This is clearly erroneous. The proper inquiry must be whether it was reasonable to believe that the hatch could lead to a part of the apartment which might normally be considered accessible by a fugitive who was seeking to avoid his arrest for having already fled another jurisdiction to avoid prosecution. Obviously, it is not unreasonable to believe that such a fugitive might "normally" consider an attic to be an accessible part of his residence. It was necessary for the agent to use a stool to reach the closed hatch. However, there is nothing to indicate that it was not reasonable for the agent to suspect that Wright may have been able to use a rope ladder or to have availed himself of some other means of access which were otherwise undetectable. Having discovered the hatch, the agent would have been remiss in his duties had he not checked to determine what was on the other side before he abandoned his search for Wright. As previously noted, the agent was "entitled to enter and to search anywhere in the [apartment] in which [Wright] might be found." (Emphasis supplied.) Maryland v. Buie, supra at 333 (III). Wright "claims that it was unreasonable for the officers to look inside [the attic] . . . when they were armed with an arrest warrant that gave them only the limited authority to search for [Wright] himself. Of course, [Wright] could hide in [an attic], therefore it was reasonable to look for him there." United States v. Beck, 729 F2d 1329, 1332 (4) (11th Cir. 1984).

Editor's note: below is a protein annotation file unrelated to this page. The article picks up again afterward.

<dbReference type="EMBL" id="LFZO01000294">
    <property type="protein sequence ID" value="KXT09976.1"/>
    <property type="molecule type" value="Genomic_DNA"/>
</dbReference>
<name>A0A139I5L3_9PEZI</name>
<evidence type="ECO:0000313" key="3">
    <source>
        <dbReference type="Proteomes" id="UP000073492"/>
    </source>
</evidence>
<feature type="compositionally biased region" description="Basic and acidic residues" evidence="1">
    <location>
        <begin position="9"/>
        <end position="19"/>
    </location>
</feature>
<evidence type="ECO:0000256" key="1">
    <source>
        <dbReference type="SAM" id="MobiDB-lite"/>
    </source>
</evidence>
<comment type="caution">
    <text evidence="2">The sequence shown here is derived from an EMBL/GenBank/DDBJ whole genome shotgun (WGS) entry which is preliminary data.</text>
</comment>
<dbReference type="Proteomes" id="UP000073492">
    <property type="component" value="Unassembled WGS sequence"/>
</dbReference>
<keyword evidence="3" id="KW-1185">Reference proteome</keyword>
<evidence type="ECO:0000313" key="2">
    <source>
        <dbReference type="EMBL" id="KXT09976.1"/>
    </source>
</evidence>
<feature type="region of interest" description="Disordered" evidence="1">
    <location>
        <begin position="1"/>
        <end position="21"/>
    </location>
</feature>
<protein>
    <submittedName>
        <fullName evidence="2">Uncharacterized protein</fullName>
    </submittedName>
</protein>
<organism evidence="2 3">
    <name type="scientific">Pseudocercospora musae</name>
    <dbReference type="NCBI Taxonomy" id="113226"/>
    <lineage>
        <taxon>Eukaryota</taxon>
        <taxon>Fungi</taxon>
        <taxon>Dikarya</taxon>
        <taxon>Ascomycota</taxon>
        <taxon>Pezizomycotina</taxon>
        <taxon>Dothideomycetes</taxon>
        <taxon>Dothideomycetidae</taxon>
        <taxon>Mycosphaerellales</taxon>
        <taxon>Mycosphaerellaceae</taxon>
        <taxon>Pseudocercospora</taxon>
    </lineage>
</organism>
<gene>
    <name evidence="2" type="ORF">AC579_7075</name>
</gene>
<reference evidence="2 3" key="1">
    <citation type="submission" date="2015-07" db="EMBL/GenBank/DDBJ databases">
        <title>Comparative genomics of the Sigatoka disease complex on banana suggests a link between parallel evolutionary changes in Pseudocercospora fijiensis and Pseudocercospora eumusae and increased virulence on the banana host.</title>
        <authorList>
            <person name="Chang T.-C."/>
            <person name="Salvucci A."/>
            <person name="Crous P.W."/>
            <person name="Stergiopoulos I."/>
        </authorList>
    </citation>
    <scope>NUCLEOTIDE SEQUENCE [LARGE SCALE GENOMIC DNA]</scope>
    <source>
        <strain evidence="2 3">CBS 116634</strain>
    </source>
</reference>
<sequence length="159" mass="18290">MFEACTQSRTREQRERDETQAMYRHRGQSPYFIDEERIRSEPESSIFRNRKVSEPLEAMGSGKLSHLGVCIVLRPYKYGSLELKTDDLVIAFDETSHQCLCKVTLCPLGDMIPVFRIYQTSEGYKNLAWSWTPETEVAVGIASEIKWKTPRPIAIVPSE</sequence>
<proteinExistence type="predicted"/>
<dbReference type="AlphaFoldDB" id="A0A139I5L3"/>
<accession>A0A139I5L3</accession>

5. As the agent stood on the stool, his view was obstructed by several paper and plastic bags which were on the floor of the attic at his eye level. In order for him to obtain a clear view of the attic and to prepare for his possible confrontation with an armed fugitive, the agent quickly grabbed the bags and threw them to the floor. An unobstructed view of the attic revealed to the agent that Wright was not present there. When he began to return the bags to the attic, however, the agent saw that one of them contained, in plain view, glassine envelopes of what appeared to be cocaine. This cocaine was seized.